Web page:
GPROJECT Procedure

Using the GPROJECT Procedure

About the GPROJECT Procedure

You can use PROC GPROJECT statement options to do the following actions:
  • select the map projection method
  • specify the map projection criteria
  • create a rectangular subset of the input map data set
The following sections describe how you can use PROC GPROJECT statement options to select your own projection method and projection criteria.

Selecting Projections

Except when projecting map data sets that cover large areas, all three types of projections (Albers', Lambert's, and gnomonic) produce relatively similar results when you use default projection criteria, so you usually do not need to be concerned about which projection method to use when you produce maps of small regions.
However, the default projection criteria might be unsuitable in some circumstances. In particular, the default specifications fail when the map that is being projected extends on both sides of the equator. On other occasions, you might want to select a projection method to achieve a particular effect.
For the Albers' and Lambert's projections, the two standard parallels must both lie on the same side of the equator. PROC GPROJECT stops and gives an error message if this condition is not met, regardless of whether you explicitly specify parallel values or let the procedure calculate default values. See the descriptions of the PARALLEL1= and PARALLEL2= options for more information about how to specify the two standard parallels.

Controlling Projection Criteria

For both the Albers' and Lambert's projections, PROC GPROJECT calculates appropriate standard parallels. You can override either or both of these selections if you explicitly specify values for the PARALLEL1= or PARALLEL2= option. You can influence the selection of default parallels if you use the PARADIV= option.
For the gnomonic projection, PROC GPROJECT determines the longitude and latitude of the approximate center of the input map data set area. You can override either or both of these selections if you explicitly specify values for the POLELAT= or POLELONG= option.
The clipping options, discussed in Clipping Map Data Sets, can also influence the calculations of the default standard parallels by changing the minimum and maximum coordinate values.

Clipping Map Data Sets

The GPROJECT procedure can create rectangular subsets of the input map data set. This capability provides a way to extract a portion of a larger map if you do not need all the original unit areas for your graph. The procedure enables you to clip unit area boundaries at specified latitude values, longitude values, or both. Unit areas that fall completely outside of the specified clipping limits are excluded from the output map data set. Unit areas bisected by the clipping limits are closed along the clipping parallels and meridians, and all points outside of the clipping limits are excluded.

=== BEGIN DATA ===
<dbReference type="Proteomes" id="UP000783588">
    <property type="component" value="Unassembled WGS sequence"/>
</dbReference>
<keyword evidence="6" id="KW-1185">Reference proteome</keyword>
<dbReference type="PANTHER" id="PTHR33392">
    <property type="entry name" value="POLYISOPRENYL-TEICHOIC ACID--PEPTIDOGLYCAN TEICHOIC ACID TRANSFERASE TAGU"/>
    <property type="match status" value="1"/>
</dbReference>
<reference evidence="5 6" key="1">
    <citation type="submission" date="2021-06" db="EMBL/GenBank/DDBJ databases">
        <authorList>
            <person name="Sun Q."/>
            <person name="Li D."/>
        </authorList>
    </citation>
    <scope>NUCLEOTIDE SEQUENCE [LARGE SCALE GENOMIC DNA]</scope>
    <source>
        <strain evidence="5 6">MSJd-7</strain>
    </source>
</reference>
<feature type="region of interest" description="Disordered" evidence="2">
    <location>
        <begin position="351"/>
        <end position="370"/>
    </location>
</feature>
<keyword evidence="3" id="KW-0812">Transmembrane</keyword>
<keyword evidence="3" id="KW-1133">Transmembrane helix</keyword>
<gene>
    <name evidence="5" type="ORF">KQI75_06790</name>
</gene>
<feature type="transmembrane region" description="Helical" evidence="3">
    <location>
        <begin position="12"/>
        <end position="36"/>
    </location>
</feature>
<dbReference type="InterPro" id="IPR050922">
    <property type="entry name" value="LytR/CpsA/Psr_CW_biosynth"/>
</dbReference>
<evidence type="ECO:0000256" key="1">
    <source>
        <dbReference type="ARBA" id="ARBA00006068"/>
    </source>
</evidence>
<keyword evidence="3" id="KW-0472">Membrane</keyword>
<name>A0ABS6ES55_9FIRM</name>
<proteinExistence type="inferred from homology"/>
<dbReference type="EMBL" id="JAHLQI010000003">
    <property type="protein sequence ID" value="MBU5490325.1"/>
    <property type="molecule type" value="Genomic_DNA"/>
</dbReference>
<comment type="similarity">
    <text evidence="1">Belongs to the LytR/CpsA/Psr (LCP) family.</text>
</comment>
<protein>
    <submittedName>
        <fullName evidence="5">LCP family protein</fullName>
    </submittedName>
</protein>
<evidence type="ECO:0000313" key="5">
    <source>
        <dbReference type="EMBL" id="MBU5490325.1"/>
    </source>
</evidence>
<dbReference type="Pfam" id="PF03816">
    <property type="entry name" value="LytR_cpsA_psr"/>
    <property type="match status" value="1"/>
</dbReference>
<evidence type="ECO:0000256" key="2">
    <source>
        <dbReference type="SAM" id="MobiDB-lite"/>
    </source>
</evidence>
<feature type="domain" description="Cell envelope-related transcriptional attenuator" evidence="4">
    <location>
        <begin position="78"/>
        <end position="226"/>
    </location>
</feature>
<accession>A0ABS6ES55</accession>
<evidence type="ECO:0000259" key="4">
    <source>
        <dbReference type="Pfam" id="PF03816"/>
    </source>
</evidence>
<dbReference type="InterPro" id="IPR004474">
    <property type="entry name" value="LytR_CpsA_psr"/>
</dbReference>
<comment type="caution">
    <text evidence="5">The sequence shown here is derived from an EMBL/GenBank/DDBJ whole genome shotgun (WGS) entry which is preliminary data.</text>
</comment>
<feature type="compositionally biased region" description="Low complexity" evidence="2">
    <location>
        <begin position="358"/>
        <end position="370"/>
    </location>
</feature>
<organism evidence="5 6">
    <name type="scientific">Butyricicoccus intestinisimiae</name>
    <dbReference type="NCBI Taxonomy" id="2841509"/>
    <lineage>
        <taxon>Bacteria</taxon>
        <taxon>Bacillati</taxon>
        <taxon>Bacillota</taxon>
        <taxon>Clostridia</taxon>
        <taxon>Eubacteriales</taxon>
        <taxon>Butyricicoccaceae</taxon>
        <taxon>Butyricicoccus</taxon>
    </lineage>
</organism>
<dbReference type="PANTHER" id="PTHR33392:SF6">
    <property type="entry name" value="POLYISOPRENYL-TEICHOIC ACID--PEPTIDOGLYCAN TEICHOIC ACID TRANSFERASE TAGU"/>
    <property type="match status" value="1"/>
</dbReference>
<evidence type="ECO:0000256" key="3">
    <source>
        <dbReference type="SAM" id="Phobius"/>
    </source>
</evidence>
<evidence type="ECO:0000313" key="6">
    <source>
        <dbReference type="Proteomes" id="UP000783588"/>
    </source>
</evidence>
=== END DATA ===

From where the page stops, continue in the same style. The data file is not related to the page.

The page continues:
If the input map data set contains the DENSITY variable, any new vertex points and corners that are created by PROC GPROJECT are assigned a DENSITY value of 0 in the output map data set. This enables you to use a subset of the clipped map without using PROC GREDUCE to assign new DENSITY values. (See GREDUCE Procedure for information about how to reduce the number of points that you need to draw a map.)
You can specify the minimum latitude to be retained in the output map data set with the LATMIN= option and the maximum latitude with LATMAX= option. Minimum and maximum longitude values are specified with the LONGMIN= and LONGMAX= options, respectively.
This is how the PROC GPROJECT interprets the clipping longitude and latitude values:
  • If you specify PROJECT=NONE in the PROC GPROJECT statement, the procedure assumes that the input map data set is already projected and the clipping longitude and latitude values are Cartesian coordinates. In this case, the LATMAX= and LATMIN= options specify the top and bottom edges, respectively, of the area that you want to extract, and the LONGMAX= and LONGMIN= options specify right and left edges, respectively.
    You must be familiar with the range of values in the X and Y variables in order to select appropriate clipping limits. Use the MEANS or SUMMARY procedure in Base SAS to determine the range of values in X and Y. See the Base SAS Procedures Guide for more information.
  • In all other projections, the clipping values are treated as degrees.
Depending on the size and position of the clipped area and the type of projection that is performed, the resulting map might not be exactly rectangular. PROC GPROJECT performs clipping before projection, so the clipped area might be distorted by the projection process.
To produce a clipped area with a rectangular shape, use PROC GPROJECT in two steps:
  1. Project the map using the appropriate projection method and projection criteria.
  2. Project the map using PROJECT=NONE, and use the LATMIN=, LATMAX=, LONGMIN=, and LONGMAX= options to clip the map.
See Clipping an Area from the Map, for an example of clipping an area from an unprojected map data set.